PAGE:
pool.ntp.org


pool.ntp.org: public ntp time server for everyone

Introduction

Active Servers

As of 2016-02-14

El proyecto de la lista de servidores horarios pool.ntp.org es una gran granja virtual de servidores que ofrecen un servicio NTP fiable y fácil de usar para millones de clientes.

La lista la utilizan millones o decenas de millones de sistemas alrededor del mundo. Es el 'servidor horario' por defecto para la mayoría de las principales distribuciones Linux y muchos dispositivos de red (ver información para proveedores).

Debido al gran número de usuarios que hay, necesitamos más servidores. Si tienes un servidor con una dirección IP estática en Internet que esté siempre disponible, por favor, no dudes en participar y agregar tu servidor al proyecto.

El proyecto lo mantiene y desarrolla Ask Bjørn Hansen y un gran grupo de contribuyentes en las listas de correo. El código de este sitio está disponible.

El alojamiento y ancho de banda para los servidores 'centrales' los ofrecen actualmente Develooper, Phyber Communications y YellowBot.

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Noticias

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  • January 4, 2016

    New login system

    This week we’re testing using Auth0 to login on the beta site. This will hopefully make the user account management much easier for everyone.

    The beta site is a full installation of the system running with a separate database that gets new code before the regular site.

    If you have a server running ntpd you can try adding it, even if it’s not a server appropriate for adding to the main pool.

    The healthy servers registered on the beta site do get published in DNS (1.beta.grundclock.com, etc), though nobody should be using those names other than when testing the beta site!

  • December 22, 2014

    Important ntpd vulnerability, please upgrade

    As you might have seen a few days ago several potentially critical security vulnerabilities in all versions of ntpd were announced.

    Most OS’es have released back-ported fixes. Depending on your specific ntp and network configuration you might not be exposed, but the easiest way to make sure your systems aren’t vulnerable is to apply the software updates and make sure ntpd has restarted on the fixed version.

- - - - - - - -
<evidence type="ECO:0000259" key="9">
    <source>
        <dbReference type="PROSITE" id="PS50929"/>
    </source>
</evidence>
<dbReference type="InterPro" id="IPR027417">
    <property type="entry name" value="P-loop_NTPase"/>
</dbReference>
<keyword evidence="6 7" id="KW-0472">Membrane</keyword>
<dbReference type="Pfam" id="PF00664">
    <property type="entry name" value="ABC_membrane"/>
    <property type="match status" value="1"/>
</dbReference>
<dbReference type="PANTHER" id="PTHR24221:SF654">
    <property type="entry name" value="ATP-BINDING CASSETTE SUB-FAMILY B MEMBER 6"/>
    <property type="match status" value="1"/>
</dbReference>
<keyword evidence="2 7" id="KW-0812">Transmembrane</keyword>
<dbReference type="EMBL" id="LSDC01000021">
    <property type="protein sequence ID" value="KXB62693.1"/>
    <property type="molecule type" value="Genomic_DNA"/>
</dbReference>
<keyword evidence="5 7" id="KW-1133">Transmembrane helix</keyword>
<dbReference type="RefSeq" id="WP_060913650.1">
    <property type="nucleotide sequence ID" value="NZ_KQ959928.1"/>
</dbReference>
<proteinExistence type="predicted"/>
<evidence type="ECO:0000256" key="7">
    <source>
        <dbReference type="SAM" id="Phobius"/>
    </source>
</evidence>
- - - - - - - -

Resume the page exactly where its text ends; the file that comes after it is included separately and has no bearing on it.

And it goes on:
Alternatively you can read the announcement page linked above carefully and make configuration changes to mitigate the issues.

    If you have built ntpd from source, the easiest fix is to update to 4.2.8. If you have trouble building that version, there’s a “4.2.8p1-beta1” version available now from support.ntp.org as well with some fixes.

    If you aren’t already subscribed then you might be interested in subscribing to the NTP Pool discussion mailing list. For general discussion of NTP there’s the comp.protocols.time.ntp newsgroup.

  • January 12, 2014

    Important configuration changes for NTP servers

    If you are using the standard ntpd daemon to serve time to the public internet, it’s important that you make sure it is configured to not reply to “monlist” queries. Many routers and other equipment are included in this.

    The configuration recommendations include the appropriate “restrict” lines to disallow any management queries to ntpd. Most Linux distributions will have an updated version by now that just disables the “monlist” queries, that will also solve the primary problem.

    The NTP Support wiki has more information.

    If you operate a network you can use the Open NTP Project to see if you have vulnerable devices on your network.

  • June 28, 2013

    IPv6 monitoring problems for German servers

    This week we had a period of weird behavior for the monitoring system for (mostly) German IPv6 servers.

    After much back and forth on the mailing list and numerous debugging sessions we got this information from a network engineer at Hurricane Electric:

    A bug was recently discovered in Force10 switches that cause unicast IPv6 NTP traffic to be erroneously broadcast to all ports. Due to this, there are currently access lists in place preventing some IPv6 NTP traffic from traversing the DECIX exchange, as it was causing a storm that generated nearly 1 terabit per second of traffic. This should be resolved in the near future.

    The number of IPv6 servers active in the pool appears to be about back to normal.

    Also this is the answer to “why don’t we have IPv6 servers by default on all the pool zones” yet. As you might know only “2.pool.ntp.org” (and 2.debian.pool.ntp.org, etc) returns AAAA records currently.

  • May 17, 2013

    Brief outage for NTP Pool websites

    The NTP Pool “backend systems” are moving racks at Phyber. To minimize the risk of things going wrong we’re doing it the old-fashioned simple way of turning everything off, moving it and turning it on again. It will mean about an hour where servers are not monitored and we can’t add new ones or access the www.pool.ntp.org site.

    In the new rack there’ll be more power available so when the move is done we’ll have more capacity.

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Comments and questions to Ask Bjørn Hansenask@develooper.com